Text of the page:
Molecular Crystals

Molecular Crystals


crystals formed by molecules bonded by weak van der Waals’ forces or by a hydrogen bond. A stronger covalent bond acts between the atoms within molecules. The phase transformations of molecular crystals—melting, sublimation, and polymorphic transitions—usually take place without the destruction of individual molecules.

Most molecular crystals are crystals of organic compounds. Naphthalene is a typical molecular crystal. Molecular crystals are also formed by certain simple substances (H2, the halogens, N2, O2, and S8), binary compounds such as H2O, CO2, N2O4, organometallic compounds, and certain complex compounds. The crystals of polymers, and also of proteins and nucleic acids, are also molecular crystals. Crystals of solidified inert gases, in which van der Waals’ forces bond atoms rather than molecules, are a special case of molecular crystals.

Low melting points, high coefficients of thermal expansion, high compressibility, and low hardness are characteristic of typical molecular crystals. Under ordinary conditions most molecular crystals are dielectrics. Some molecular crystals, such as the organic dyes, are semiconductors.


Kitaigorodskii, A. I. Molekuliarnye kristally. Moscow, 1971.
Bokii, G. B. Kristallokhimiia. Moscow, 1971.


References in periodicals archive ?
Makoto Moriya of Shizuoka University in Japan investigated molecular crystals for this purpose.
I aim to develop new BC materials by exploiting phase transitions in non-magnetic solids whose structural and thermal properties are strongly coupled, namely ferroelectric salts, molecular crystals and hybrid materials.
Among their topics are computer simulations of charged colloids, layer-by-layer assembly on stimuli-responsive microgels, the dynamics and structure of water nanotube clusters confined to nanoporous molecular crystals, the quantum electrochemical study of benzene derivatives, possibilities and limitations of electrokinetic methods in biological interfaces, and surface characteristics and attachment behaviors of bacterial cells.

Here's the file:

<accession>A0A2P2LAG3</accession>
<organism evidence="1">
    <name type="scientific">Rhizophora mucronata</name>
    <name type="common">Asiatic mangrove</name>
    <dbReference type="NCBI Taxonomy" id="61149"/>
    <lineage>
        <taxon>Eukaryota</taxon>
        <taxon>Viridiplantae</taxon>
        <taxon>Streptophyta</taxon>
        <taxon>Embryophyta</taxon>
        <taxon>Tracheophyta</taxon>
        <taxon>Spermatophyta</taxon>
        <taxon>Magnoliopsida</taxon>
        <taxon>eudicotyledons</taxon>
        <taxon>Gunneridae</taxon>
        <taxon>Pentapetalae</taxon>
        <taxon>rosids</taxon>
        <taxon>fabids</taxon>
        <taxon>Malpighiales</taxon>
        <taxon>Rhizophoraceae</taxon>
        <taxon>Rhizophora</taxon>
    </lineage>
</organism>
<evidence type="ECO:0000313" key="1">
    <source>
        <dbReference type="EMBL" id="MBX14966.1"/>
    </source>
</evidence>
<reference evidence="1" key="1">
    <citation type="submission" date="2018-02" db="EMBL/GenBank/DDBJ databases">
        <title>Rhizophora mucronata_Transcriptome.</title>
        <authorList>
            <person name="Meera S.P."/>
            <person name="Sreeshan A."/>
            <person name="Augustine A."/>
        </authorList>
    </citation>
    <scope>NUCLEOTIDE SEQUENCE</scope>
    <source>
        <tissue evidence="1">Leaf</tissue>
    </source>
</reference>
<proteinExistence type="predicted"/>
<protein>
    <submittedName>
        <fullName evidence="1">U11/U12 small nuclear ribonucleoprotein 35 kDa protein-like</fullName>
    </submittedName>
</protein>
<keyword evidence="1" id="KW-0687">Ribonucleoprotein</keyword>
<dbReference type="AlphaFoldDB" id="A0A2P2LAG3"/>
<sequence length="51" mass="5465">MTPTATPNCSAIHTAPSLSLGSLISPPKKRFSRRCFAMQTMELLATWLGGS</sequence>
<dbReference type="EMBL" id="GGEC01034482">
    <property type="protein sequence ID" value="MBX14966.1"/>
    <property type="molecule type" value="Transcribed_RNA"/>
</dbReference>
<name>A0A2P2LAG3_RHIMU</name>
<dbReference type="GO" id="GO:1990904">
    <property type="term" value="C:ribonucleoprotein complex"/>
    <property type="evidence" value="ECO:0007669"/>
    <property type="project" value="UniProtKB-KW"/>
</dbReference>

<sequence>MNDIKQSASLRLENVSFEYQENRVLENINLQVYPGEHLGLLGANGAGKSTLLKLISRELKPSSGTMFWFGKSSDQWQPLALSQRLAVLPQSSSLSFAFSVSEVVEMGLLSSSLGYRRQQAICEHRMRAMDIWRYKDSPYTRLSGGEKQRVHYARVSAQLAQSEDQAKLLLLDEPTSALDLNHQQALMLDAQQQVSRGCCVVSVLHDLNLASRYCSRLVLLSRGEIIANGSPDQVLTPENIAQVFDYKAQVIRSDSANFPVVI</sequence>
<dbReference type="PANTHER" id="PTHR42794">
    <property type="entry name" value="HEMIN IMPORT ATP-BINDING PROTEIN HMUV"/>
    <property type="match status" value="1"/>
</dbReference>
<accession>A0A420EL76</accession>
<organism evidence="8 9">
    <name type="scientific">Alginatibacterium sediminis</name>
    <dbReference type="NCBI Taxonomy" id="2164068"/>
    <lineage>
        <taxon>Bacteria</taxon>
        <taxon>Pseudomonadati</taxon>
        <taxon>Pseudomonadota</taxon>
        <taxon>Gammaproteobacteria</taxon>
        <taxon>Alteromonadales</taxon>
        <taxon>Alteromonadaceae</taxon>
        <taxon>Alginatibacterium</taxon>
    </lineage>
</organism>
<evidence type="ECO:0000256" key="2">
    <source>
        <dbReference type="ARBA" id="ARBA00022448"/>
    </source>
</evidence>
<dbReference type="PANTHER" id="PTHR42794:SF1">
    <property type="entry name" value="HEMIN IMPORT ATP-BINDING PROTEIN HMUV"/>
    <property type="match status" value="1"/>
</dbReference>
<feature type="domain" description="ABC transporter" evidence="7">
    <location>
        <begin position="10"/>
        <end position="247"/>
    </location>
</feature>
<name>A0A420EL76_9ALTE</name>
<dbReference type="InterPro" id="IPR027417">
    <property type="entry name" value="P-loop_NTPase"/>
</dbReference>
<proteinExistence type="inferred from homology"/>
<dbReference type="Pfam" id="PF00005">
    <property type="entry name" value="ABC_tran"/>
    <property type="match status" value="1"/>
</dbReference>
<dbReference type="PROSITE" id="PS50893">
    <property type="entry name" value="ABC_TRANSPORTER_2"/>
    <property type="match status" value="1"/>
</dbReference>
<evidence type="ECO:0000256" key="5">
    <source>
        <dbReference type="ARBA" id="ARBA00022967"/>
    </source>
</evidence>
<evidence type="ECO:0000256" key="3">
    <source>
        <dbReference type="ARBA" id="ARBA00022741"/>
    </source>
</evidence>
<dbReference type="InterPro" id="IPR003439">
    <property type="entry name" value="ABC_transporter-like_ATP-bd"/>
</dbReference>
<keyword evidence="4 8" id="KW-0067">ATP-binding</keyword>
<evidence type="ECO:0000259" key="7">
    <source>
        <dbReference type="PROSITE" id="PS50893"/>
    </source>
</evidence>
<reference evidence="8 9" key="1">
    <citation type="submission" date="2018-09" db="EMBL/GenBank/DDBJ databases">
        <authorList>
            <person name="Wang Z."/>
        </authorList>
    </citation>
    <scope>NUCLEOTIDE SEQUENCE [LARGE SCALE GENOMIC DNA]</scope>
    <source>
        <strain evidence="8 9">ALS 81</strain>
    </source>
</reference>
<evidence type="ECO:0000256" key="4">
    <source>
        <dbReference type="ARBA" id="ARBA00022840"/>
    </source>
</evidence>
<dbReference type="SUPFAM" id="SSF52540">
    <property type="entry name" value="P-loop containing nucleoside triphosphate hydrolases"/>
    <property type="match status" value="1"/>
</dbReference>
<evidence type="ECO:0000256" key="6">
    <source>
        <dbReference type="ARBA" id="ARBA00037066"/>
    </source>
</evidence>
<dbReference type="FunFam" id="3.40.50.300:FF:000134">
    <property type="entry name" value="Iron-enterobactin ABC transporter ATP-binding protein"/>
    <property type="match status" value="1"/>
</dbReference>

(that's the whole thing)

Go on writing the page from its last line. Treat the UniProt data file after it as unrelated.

The first four chapters examine the interplay of charge (polarons) and neutral (excitons) photoexcitations in pi-conjugated polymers, oligomers, and molecular crystals in the time domain of 100 fs-2 ns.
Crystals of purines are formed by molecules and classified as molecular crystals (15).
The experiments were in the fields of superconductivity, molecular crystals, and molecular electronics and published in such respected journals as Science, Nature, and others.
Kitaigorodsky, Molecular Crystals, Nauka, Moscow (1971) (in Russian).
At first, a patchwork of "nucleation islands" peppers the gold surface as molecular crystals congeal from a gas into a solid.
All materials, including dielectrics, semiconductors and molecular crystals, react to such field oscillations with an intricate interplay between atomic-scale charge displacements (polarizations) and collective carrier motion on the nanometer scale (currents).
of the Negev) presents a comprehensive text and sourcebook on the polymorphism of molecular crystals for practitioners and advanced students in disciplines concerned with the organic solid state.
During the past 20 years, however, researchers have realized that when they make extremely tiny particles of metals, inert gases or molecular crystals, the melting point drops, sometimes by a lot.
Understanding the Nature of Intermolecular Interactions in Molecular Crystals.